The museum specimens originated from across the historical range in both countries and represent the historical continuous population in Belgium and the Netherlands. However, the Belgian and Dutch populations have been separated from each other by the river Meuse for centuries, which suggests there was at least some isolation (Fig. 1) and perhaps migrants only exchanged during rare mass outbreaks. We therefore assigned each sample either to the historical hamster population of Belgium (n = 8, H1) or to the historical population of the Netherlands (n = 25, H2) (see Table 1 for population characteristics).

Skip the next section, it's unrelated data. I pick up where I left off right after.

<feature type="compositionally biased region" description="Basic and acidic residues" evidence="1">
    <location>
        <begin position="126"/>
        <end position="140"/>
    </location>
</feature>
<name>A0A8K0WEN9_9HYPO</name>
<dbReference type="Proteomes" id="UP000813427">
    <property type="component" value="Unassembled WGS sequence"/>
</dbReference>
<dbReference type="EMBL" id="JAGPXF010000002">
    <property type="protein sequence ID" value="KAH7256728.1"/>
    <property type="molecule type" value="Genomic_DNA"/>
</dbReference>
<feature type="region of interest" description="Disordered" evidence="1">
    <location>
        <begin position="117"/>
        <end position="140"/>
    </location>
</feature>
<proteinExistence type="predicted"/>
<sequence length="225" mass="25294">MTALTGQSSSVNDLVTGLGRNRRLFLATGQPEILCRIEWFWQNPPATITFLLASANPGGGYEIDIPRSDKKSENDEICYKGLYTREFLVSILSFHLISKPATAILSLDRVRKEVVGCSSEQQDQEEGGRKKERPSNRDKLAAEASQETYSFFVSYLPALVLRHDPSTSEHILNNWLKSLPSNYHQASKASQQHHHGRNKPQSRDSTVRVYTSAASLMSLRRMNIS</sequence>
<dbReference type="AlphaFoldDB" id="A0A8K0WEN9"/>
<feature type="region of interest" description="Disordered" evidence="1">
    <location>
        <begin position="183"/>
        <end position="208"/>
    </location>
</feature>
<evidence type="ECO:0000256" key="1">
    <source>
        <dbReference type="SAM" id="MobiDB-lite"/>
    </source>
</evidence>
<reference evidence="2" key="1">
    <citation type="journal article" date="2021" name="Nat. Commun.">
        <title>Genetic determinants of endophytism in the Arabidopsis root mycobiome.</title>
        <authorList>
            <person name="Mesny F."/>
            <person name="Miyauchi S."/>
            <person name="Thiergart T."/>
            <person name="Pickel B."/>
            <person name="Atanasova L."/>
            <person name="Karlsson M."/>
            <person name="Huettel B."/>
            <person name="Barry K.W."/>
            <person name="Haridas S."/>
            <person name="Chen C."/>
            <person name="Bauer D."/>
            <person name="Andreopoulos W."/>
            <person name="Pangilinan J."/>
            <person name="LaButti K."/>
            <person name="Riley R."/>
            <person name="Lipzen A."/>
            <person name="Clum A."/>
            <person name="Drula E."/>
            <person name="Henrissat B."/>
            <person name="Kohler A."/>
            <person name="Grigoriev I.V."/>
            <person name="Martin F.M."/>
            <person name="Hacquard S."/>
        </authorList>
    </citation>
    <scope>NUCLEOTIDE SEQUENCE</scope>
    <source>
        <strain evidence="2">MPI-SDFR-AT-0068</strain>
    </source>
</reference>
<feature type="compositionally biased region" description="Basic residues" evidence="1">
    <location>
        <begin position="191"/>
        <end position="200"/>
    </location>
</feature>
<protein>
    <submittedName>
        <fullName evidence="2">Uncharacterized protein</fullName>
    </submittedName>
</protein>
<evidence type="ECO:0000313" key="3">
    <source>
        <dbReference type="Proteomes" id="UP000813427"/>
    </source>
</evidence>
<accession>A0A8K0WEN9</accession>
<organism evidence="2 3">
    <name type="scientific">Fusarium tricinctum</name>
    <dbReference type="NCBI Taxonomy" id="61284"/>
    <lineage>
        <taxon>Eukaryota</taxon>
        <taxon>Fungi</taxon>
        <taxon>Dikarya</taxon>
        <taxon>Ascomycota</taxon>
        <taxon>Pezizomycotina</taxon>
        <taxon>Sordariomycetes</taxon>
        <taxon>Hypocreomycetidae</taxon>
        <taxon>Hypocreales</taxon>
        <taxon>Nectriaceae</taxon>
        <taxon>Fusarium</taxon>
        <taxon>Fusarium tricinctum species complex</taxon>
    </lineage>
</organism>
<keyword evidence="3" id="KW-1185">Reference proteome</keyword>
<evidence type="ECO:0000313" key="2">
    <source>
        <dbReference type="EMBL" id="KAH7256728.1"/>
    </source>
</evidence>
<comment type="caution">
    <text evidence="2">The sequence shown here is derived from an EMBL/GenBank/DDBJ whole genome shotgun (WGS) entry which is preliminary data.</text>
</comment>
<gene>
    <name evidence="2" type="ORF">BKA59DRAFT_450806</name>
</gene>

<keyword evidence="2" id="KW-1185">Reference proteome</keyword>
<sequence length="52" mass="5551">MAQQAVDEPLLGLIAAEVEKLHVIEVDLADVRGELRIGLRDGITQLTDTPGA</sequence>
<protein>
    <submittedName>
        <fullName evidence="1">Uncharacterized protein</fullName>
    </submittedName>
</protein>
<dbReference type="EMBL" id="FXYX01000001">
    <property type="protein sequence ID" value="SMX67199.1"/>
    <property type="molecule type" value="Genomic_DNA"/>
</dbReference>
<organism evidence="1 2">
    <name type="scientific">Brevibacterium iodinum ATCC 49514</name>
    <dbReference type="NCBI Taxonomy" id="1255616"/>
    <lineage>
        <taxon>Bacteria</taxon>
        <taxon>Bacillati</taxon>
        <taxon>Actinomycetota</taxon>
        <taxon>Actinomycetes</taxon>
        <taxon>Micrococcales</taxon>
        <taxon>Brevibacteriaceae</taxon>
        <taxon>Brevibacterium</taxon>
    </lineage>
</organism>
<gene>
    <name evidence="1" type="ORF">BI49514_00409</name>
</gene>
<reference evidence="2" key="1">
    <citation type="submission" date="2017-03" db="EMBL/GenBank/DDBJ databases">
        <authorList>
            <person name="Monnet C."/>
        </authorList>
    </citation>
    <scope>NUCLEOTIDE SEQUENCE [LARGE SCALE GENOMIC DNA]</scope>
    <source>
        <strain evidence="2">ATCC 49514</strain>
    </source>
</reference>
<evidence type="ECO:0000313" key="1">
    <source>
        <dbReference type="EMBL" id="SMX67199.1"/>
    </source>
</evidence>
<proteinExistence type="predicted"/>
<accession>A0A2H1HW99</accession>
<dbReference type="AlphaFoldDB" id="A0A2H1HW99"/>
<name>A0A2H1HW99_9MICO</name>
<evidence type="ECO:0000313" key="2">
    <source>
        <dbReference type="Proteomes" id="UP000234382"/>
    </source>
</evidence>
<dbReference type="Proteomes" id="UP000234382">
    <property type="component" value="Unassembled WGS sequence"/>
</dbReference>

Table 1

The hamster populations studied: code, origin, number of samples, and period from which the sampled hamsters dated

Code

Population

# Samples

Period

Historical (museum samples)

 H1

Belgium

8

1929–1985

 H2

Netherlands

25

1925–1980

Recent (hair and tissue samples)

 R1

Belgium-Brabant

10

2000–2005

 R2

Belgium-Tongeren

8

2001–2005

 R3

Netherlands

15

1997–1999

 R4

NRW-Neuss, Germany

8

2003–2005

 R5

NRW-Zülpich, Germany

11

1999

Reference

 RF6

Alsace, France

68

1999–2000

 RF7

Saxony-Anhalt, Germany

97

1994–2000